What can I do if I think that I am a victim of workplace retaliation?

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What can I do if I think that I am a victim of workplace retaliation?

I am a supervisor at my place of employment. I recently reported a harassment claim against another supervisor. Immediately after I did so, the general manager accused me of having an affair with another co-worker. The supervisor I reported has also started writing down every move I make and conversations he sees me having while at work. He then reports back to the general manager. I feel very uncomfortable around both of them and it’s difficult to concentrate at work. Is this considered retaliation?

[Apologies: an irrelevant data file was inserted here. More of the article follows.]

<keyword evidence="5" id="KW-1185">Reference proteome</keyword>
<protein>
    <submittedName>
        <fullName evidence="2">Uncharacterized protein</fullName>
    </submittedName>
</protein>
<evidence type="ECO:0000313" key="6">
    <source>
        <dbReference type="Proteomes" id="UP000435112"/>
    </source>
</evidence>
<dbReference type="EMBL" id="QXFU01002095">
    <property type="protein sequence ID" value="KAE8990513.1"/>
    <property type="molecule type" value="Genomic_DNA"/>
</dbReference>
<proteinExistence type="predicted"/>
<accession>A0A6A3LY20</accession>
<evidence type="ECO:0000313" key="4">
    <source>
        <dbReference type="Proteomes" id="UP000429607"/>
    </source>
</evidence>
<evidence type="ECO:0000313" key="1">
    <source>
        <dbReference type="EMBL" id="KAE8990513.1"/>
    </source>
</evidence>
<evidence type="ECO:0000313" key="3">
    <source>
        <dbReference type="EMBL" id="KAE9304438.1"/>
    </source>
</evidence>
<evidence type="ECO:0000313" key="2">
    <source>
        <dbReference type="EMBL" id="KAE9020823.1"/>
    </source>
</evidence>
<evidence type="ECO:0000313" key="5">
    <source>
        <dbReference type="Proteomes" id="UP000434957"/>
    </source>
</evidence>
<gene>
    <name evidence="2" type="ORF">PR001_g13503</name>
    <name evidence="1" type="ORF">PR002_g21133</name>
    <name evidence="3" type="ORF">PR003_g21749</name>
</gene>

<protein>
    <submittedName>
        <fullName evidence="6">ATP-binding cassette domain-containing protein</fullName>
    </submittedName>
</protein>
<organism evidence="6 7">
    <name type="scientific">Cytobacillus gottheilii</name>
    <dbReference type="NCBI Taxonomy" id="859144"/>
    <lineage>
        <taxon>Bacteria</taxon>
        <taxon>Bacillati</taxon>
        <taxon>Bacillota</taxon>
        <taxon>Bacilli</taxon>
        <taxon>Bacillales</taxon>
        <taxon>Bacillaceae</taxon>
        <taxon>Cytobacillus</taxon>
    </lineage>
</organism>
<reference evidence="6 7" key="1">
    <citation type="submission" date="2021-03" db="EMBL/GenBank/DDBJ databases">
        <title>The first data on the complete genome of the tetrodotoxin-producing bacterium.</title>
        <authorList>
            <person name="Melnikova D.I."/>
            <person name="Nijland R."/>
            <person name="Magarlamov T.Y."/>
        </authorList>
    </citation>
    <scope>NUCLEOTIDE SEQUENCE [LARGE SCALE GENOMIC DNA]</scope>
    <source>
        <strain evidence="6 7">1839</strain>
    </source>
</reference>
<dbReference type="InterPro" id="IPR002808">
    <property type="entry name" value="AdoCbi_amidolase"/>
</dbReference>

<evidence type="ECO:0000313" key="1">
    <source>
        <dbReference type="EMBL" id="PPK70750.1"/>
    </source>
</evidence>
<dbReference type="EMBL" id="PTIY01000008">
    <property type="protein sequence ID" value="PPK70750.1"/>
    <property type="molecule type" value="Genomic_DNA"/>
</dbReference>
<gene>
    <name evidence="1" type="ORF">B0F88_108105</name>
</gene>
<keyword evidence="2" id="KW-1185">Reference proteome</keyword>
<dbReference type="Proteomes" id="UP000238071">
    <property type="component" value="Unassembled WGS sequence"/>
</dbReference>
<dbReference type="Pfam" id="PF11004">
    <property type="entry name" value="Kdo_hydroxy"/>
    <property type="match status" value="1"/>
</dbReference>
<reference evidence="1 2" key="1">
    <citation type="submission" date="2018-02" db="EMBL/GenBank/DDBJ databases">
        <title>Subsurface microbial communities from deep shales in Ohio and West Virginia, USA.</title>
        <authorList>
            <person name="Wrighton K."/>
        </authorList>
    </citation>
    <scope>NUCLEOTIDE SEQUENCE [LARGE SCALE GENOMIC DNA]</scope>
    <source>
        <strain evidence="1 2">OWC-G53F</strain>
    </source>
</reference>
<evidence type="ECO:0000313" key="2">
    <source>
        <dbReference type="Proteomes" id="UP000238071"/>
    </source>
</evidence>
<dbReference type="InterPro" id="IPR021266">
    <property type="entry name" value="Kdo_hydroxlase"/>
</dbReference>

Asked on January 23, 2016 under Employment Labor Law, Hawaii

Answers:

SJZ, Member, New York Bar / FreeAdvice Contributing Attorney

Answered 5 years ago | Contributor

Assuming the harassment claim you reported was harassment made illegal by the law--e.g. sexual harassment, or harassment of someone due to his/her race, religion, age over 40, or disability--then it is illegal for the employer (i.e. for its managers, supervisors, etc.) to retaliate against you for reporting it, and you may have a legal claim for compensation. The law protects the right to report these sorts of harassment or discrimination at work. You could speak to  the federal EEOC or your state equal/civil rights agency, or else consult with an employment law attorney about possibly bringing a lawsuit.


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